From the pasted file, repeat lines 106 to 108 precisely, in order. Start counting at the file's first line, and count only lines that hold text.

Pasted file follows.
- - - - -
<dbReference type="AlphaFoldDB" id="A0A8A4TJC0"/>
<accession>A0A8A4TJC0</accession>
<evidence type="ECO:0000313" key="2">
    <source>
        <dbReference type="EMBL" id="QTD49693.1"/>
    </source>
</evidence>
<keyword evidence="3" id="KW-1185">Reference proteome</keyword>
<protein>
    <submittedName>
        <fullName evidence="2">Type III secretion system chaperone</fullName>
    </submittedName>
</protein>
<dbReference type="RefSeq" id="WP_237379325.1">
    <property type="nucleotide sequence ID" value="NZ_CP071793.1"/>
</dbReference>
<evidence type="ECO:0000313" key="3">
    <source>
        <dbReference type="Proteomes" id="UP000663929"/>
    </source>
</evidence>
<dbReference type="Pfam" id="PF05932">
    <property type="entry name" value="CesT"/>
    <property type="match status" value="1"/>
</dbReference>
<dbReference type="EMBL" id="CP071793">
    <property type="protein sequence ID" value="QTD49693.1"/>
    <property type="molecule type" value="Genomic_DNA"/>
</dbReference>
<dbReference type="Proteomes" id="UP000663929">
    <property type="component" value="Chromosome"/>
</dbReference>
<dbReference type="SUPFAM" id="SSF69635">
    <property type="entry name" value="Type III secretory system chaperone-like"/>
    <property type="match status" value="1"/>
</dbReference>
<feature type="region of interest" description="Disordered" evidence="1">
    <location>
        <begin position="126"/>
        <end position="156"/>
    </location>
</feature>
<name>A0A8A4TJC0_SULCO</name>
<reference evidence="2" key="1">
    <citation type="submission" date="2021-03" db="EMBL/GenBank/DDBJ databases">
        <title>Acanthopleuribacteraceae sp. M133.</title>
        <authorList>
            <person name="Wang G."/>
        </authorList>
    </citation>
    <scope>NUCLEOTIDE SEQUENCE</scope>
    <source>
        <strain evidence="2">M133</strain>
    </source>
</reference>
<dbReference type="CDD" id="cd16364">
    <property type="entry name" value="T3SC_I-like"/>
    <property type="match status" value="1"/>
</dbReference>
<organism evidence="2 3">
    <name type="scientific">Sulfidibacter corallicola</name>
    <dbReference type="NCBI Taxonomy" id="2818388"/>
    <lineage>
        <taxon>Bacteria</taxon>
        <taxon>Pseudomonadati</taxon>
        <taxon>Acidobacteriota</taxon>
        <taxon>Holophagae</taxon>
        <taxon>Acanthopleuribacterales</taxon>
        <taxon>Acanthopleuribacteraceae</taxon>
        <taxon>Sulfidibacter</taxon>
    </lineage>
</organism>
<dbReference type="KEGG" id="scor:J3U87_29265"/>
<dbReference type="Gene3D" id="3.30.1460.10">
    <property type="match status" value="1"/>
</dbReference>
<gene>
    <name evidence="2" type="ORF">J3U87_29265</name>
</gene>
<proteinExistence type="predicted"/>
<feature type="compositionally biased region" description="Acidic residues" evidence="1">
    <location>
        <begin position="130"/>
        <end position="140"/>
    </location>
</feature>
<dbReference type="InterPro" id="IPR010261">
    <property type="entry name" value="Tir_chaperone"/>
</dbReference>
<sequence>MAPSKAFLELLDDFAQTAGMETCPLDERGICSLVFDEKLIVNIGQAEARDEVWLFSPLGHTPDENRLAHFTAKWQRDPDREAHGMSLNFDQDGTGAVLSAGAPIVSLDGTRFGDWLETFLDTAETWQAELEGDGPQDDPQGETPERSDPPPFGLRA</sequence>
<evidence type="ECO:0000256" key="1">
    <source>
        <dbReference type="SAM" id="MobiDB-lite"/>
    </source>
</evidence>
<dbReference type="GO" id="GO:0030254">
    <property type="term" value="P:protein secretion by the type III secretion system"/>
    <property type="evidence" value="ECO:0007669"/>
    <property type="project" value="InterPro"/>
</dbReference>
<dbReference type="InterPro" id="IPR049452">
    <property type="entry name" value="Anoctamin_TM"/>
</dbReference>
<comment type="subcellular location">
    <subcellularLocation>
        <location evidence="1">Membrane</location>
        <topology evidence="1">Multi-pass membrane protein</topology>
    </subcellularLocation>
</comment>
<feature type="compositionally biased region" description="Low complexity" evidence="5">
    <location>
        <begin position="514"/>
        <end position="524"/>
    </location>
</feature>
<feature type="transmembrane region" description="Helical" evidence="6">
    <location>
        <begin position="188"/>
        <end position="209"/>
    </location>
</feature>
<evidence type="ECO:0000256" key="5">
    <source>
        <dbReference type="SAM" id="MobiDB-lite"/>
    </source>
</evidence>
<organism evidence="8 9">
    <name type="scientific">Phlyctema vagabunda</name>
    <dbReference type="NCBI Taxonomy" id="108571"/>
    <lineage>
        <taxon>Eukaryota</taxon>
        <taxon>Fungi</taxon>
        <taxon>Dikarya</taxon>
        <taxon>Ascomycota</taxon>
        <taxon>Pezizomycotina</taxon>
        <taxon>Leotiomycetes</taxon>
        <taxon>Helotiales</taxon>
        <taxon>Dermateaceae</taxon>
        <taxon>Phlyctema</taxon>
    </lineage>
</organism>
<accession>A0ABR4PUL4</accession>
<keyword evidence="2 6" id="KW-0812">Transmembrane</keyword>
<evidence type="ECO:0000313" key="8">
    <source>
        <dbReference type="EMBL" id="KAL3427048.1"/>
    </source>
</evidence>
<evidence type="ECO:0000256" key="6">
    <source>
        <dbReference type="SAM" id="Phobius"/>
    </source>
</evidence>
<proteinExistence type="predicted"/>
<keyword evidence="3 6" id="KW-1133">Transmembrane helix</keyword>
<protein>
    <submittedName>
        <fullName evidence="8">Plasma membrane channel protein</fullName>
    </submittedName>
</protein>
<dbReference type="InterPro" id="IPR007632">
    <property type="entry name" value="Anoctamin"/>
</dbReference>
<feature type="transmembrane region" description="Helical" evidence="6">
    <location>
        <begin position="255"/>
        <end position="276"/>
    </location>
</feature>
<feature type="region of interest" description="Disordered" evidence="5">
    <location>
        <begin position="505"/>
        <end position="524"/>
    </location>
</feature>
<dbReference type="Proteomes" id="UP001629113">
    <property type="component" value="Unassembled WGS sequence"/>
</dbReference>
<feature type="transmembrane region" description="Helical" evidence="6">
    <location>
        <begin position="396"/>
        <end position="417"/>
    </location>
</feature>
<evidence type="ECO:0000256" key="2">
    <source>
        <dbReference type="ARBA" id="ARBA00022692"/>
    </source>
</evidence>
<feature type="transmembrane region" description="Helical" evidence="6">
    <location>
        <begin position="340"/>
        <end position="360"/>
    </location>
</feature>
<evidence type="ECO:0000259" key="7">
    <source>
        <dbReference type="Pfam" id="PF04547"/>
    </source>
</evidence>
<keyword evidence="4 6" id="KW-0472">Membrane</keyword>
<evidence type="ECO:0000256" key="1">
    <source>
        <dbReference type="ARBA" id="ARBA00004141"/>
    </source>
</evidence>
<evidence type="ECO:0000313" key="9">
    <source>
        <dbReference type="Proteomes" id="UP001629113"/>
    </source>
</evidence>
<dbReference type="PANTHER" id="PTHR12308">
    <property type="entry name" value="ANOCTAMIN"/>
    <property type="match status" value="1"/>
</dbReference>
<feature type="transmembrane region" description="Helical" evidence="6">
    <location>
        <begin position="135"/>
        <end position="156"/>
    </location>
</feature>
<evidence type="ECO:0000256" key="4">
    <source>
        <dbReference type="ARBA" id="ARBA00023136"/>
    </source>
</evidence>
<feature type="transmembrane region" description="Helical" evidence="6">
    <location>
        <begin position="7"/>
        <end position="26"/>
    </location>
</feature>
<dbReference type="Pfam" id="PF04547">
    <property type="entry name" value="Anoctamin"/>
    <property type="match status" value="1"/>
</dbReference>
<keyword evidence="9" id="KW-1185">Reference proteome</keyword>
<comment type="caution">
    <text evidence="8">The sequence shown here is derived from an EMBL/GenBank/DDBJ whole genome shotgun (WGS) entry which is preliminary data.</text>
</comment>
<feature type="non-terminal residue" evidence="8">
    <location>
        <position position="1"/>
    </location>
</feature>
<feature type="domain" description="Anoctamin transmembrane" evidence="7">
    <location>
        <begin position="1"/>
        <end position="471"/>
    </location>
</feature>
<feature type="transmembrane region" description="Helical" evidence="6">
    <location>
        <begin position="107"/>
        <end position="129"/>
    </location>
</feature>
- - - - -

        <location evidence="1">Membrane</location>
        <topology evidence="1">Multi-pass membrane protein</topology>
    </subcellularLocation>